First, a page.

Planning a trip to Israel and the Palestinian Territories


The idea of a traveling to Israel and the Palestinian territories has always been intriguing to me.  Although the ancient history and modern day history is so interesting, the political unrest in the region has always been in the back of my mind.  Of late, despite the Arab Spring, relations between Israelis and Palestinians has been rather peaceful.  The impetus for this trip really stems from a reasonable airfare that was found back in March.  Being the travel addict that I am, rarely a day passes where I don’t check airfares.  I happened to stumble upon a $970 airfare from Chicago to Tel Aviv with Alitalia which I though was excellent given the length of flight and time of year.  Even better, we were able to use our points from a Capital One Venture Card (which I highly recommend) so the flights were free for both my wife and I.


With the flights booked, we now had to plan the trip.  Israel and the West Bank are both relatively small areas to cover so we decided to base ourselves in Tel Aviv and take day trips from there.  After researching, we decided on visiting several areas: 1.  The Biblical North of Israel which included Nazareth and the Sea of Galilee 2. Jerusalem and Bethlehem  3. Mosada and the Dead Sea.  After much research, we had a tough time deciding on taking group tours versus private tours.  Although the cost of a private day tour was double that of a group tour, we felt more secure to book a private tour.  Ultimately, this was a great decision.  Our guide, Shalom Langerrs (, ended up being a very special guide and we spent three amazing days with him.  By booking a private guide, it gave us more flexibility to see what we wanted on our own time schedule and we learned so much more about this interesting region than we would have with a group tour.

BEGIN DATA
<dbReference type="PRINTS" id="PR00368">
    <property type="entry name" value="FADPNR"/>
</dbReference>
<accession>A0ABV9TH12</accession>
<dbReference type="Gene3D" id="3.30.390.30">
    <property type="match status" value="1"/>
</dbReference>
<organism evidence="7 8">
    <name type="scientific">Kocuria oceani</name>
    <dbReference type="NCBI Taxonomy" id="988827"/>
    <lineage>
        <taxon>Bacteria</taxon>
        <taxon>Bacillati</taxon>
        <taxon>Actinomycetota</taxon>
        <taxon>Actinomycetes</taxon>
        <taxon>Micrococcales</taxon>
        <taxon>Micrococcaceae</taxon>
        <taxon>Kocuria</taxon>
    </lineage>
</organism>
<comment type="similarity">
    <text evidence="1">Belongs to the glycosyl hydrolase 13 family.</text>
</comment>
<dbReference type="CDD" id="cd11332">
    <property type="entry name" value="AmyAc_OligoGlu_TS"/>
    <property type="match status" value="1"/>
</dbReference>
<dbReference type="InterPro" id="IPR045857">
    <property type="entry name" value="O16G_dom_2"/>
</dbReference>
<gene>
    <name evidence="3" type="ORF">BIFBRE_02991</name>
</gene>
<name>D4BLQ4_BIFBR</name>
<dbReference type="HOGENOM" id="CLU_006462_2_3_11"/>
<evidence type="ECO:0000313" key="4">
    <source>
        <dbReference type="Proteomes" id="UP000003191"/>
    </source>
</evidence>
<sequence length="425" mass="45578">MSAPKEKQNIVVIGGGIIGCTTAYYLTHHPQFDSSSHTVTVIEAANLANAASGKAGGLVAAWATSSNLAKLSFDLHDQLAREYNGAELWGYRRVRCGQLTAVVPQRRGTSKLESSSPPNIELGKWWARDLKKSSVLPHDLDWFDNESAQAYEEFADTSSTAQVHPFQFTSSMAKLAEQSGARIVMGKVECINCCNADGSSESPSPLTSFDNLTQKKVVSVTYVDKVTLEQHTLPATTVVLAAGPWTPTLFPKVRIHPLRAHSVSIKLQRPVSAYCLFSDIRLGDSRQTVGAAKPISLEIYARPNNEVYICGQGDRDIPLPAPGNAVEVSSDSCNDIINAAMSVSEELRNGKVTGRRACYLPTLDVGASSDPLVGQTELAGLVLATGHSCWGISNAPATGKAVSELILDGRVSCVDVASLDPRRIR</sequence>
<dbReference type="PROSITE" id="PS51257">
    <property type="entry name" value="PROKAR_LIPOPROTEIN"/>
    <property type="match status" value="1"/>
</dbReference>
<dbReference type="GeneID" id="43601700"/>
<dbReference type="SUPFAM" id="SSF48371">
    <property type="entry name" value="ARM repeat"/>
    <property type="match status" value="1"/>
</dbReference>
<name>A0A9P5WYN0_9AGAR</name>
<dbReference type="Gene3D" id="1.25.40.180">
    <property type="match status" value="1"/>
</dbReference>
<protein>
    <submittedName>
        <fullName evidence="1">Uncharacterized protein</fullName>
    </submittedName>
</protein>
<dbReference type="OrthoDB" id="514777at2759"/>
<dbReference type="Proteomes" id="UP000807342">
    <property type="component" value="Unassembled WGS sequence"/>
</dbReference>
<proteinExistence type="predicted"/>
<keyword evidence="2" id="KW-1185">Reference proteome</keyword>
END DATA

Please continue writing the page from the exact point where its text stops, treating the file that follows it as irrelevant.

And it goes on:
As fate would have it, the day prior to our departure, the U.S. State Department came out with a travel warning and proceeded to close around twenty embassies, including the embassy in Tel Aviv.  Although there was some concern regarding these developments, we were determined to proceed onward with our trip.  We contacted Shalom and he didn’t seem too concerned about this warning so weren’t either.  We figured we were traveling to one of the most vigilant countries in terms of security.  Looking back, we felt very secure during our trip and never once worried about our safety.  Despite stories that you may read in the newspaper or watch on television, I believe this is a safe area to travel to and I wouldn’t let its turbulent history stop you from visiting this historic land.


  1. Roger Schmitt says:

    I enjoy your narratives and photos very much. There’s a slim chance I’ll ever visit most of these places so your website is the next best thing. Thank you for posting.

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